Displacement Verbs Explanation

Found this little tidbit of goodness when studying passive verbs. Can anyone elaborate further on the meaning… I understand that it’s another way of thinking about passive verbs but for some reason the term just isn’t clicking for me.

Traditionally, many textbooks use the term ‘passive’, simply because there is no equivalent verb type in English (passive is the closest). However, we would like to introduce the term ‘displacement verb’. This just means that the subject of the sentence is being described in a similar way to what happens in keigo (polite speech).

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Yeah agreed, this topic is a bit of a rabbit hole though, be warned.

Here’s one of many possible resources:


Hi @SteveDoesJapanese , first off sorry for the confusion! This topic is something that we wanted to, and still will, cover in a higher level. As passive verbs don’t fully explain how these verbs work in Japanese, we chose to give them a term that we could reuse for each of れる and られる’s 4 different uses.

A lot of people seem to also like ‘receptive verbs’, as that covers the meaning of 受け身 ‘receiving an action’ really well.

The reason we chose ‘displacement’, is because it is a bit more of a broader term that fits with all 4 categories of れる and られる. Those categories are:

受け身: Receiving an action.
可能: Being possible.
自発: Happening spontaneously.
尊敬: Respecting another.

This becomes ‘displacement’ because they all shift the focus from the one thing to another. Basically like the following:

受け身: Shifts focus from the thing that had something done to it, to the thing that did it.
可能: Shifts focus from the possibility of something, to how that possibility came about.
自発: Shifts the control over some specific action away from the subject.
尊敬: Shifts the focus from the speaker to the person being spoken about, in order to show respect.

Realistically we could have also called them ‘focus shifting verbs’ or something similar, but displacement was the term we ended up going with. This is a super brief explanation of how られ and られる are ‘linked’ in all of their meanings, and we still plan to go into more detail about this in the future. It’s one of those topics that becomes much easier to understand with a picture :sweat_smile:.

In any case, I hope this wasn’t totally useless information! :bowing_man:


Hey @Sidgr and @Asher, sorry for the late reply. Sometimes you spend the weekend shopping at your local Mitsuwa and then you get crushed by your Japanese studies (i.e. this weekend).

Although I don’t agree with CureDolly’s take on Japanese not having conjugates, her Receptor-Helper verb video is very useful in explaining passives for what they are.

@Asher I’m still having trouble fully grasping the displacement aspect of the for れるs – particularly 可能系. My understanding is that is that 可能系 deals with the potential of the verb. In that interaction where would the shifting take place?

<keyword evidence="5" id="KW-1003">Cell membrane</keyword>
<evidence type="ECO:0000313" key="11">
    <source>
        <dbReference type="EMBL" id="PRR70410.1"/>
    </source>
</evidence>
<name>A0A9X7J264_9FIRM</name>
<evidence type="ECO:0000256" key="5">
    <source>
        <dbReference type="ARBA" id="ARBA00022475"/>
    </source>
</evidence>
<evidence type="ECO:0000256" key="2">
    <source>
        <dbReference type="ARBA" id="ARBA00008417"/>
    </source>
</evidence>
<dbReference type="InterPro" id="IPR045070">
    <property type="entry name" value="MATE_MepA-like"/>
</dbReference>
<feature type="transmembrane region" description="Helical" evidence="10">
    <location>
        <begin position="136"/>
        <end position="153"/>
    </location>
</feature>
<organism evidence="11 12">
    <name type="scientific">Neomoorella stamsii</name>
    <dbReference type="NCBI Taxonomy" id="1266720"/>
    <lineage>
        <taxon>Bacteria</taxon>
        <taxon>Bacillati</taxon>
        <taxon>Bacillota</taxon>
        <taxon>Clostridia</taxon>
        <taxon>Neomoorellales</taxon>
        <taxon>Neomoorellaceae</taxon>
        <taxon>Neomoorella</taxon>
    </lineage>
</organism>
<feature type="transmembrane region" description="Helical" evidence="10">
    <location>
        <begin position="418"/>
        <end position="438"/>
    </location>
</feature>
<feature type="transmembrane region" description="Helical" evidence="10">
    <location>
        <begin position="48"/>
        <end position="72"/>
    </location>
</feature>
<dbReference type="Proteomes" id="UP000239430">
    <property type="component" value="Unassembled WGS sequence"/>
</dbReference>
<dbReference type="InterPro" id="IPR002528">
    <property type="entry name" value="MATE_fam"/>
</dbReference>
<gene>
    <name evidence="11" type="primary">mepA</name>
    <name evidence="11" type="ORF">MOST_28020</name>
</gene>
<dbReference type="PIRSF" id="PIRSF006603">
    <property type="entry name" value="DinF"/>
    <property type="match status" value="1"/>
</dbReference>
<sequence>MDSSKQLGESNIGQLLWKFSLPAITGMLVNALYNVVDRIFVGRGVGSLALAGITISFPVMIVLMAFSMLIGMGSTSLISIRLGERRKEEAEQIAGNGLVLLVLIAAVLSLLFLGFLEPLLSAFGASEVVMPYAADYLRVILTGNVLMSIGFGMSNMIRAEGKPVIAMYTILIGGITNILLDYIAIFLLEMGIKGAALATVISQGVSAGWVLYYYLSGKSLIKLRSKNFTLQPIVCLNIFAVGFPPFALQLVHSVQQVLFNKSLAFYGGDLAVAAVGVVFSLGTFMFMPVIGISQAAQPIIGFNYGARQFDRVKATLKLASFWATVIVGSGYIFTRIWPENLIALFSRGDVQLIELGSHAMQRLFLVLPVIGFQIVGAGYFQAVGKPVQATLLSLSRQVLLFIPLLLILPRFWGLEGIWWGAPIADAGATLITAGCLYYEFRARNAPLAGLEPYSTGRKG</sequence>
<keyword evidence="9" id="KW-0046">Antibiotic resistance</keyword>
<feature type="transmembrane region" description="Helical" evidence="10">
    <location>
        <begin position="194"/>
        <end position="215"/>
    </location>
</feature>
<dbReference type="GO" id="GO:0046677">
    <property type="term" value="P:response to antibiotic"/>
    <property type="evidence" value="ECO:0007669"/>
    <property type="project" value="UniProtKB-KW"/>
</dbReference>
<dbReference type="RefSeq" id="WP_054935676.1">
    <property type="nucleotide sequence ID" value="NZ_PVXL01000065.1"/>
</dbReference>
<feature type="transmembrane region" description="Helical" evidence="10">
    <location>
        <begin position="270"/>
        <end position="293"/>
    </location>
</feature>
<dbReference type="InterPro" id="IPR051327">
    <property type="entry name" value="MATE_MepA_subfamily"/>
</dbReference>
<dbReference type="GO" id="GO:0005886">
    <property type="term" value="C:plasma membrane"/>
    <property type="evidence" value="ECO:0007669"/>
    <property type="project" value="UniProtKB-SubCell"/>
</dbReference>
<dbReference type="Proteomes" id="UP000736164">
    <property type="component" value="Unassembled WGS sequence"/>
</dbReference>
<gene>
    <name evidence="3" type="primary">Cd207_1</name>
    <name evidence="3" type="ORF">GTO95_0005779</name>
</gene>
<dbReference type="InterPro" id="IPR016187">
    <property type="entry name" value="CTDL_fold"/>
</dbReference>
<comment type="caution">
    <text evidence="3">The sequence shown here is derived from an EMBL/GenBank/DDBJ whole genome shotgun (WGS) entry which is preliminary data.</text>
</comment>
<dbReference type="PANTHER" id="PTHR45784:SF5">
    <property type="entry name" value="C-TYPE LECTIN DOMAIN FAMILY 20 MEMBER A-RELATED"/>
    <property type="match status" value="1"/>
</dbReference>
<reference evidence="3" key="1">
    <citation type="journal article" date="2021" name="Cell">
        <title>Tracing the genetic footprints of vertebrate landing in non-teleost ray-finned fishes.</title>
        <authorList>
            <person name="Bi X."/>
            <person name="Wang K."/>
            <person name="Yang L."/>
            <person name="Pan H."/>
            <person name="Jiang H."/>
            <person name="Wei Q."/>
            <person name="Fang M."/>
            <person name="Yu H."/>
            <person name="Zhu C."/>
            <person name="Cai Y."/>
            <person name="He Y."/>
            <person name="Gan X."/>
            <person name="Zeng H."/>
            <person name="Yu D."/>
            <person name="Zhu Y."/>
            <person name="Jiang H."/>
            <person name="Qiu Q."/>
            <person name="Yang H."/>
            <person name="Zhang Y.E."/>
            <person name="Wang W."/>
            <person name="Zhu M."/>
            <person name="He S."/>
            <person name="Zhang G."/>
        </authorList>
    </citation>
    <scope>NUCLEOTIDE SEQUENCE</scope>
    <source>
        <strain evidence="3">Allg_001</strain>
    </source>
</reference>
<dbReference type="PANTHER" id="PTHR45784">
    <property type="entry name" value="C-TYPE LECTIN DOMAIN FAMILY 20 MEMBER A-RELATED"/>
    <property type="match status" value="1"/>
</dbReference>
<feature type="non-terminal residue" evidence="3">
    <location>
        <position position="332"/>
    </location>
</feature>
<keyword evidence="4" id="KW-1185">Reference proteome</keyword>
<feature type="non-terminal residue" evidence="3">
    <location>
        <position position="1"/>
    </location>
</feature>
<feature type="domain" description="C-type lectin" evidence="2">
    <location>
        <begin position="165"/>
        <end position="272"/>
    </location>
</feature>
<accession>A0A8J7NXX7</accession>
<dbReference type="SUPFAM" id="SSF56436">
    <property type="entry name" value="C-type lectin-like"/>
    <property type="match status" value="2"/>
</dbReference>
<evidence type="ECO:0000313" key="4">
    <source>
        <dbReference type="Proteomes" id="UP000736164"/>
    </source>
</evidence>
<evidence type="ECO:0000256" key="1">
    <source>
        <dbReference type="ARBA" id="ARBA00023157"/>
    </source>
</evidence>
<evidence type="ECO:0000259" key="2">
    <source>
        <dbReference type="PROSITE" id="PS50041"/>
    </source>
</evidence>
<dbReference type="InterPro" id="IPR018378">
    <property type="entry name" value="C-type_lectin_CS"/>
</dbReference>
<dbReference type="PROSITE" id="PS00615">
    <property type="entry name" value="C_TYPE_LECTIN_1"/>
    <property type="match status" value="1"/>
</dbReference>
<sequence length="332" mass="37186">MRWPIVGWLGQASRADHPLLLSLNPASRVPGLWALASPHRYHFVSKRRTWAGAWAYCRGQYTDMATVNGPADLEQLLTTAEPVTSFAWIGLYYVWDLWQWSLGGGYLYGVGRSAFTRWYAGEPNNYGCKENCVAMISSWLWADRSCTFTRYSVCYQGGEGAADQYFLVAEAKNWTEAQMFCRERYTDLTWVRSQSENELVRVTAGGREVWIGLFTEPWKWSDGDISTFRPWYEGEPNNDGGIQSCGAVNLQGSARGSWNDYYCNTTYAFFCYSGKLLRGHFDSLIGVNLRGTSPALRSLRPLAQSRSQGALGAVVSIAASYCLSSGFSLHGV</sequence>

Thanks a bunch!


Yeah I think the spirit of the argument is that it’s better to take Japanese on its own terms than apply English(cf. Latin) Grammar to it. The concept of conjugation does not generally correspond as nicely as we want it to.

In this specific case it is mostly saying the meaning that passive verbs and the passive voice in English have are genuinely dissimilar to Japanese. Asher’s point expands on this further in my reading, and while the terminology is messy (Not his fault language is hard) you can see that really only in the 尊敬 focus is it similar to english.


I think this is one of those topics that would benefit from all the usages (or as many common ones as possible) being shown together. I personally feel that this topic is confusing because it is often taught from 5 different angles and normally not at the same time. I would put this down to the fact that it is easier to approach the most common and/or intuitive (for English speakers) uses first. Honestly, this is one of those classic cases where any guide or textbook can’t just start from the go with the native understanding of grammar (and what exactly that means is a debate in itself) so you gotta kinda gloss over the nuances on the first pass.

I have long been a fan of the idea of a resource where you get the general gloss on the first pass, just enough to generally intuit the meaning in context (like Tae Kim or Cure Dolly attempts to do, although I don’t personally favour either of their “models”), followed by a more in depth and comprehensive explanation on a second pass once you are more advanced (and even a seriously deep linguistic discussion on a third pass). This is how most learners end up approaching things just by the accident of having to repeatedly look things up when their mental model doesn’t quite fit the context they are looking at but if it were in a single resource then it would save a lot of googling.


This is a constant frustration of language learning, though I fear there is not an optimum solution to this problem, just variations with tradeoffs.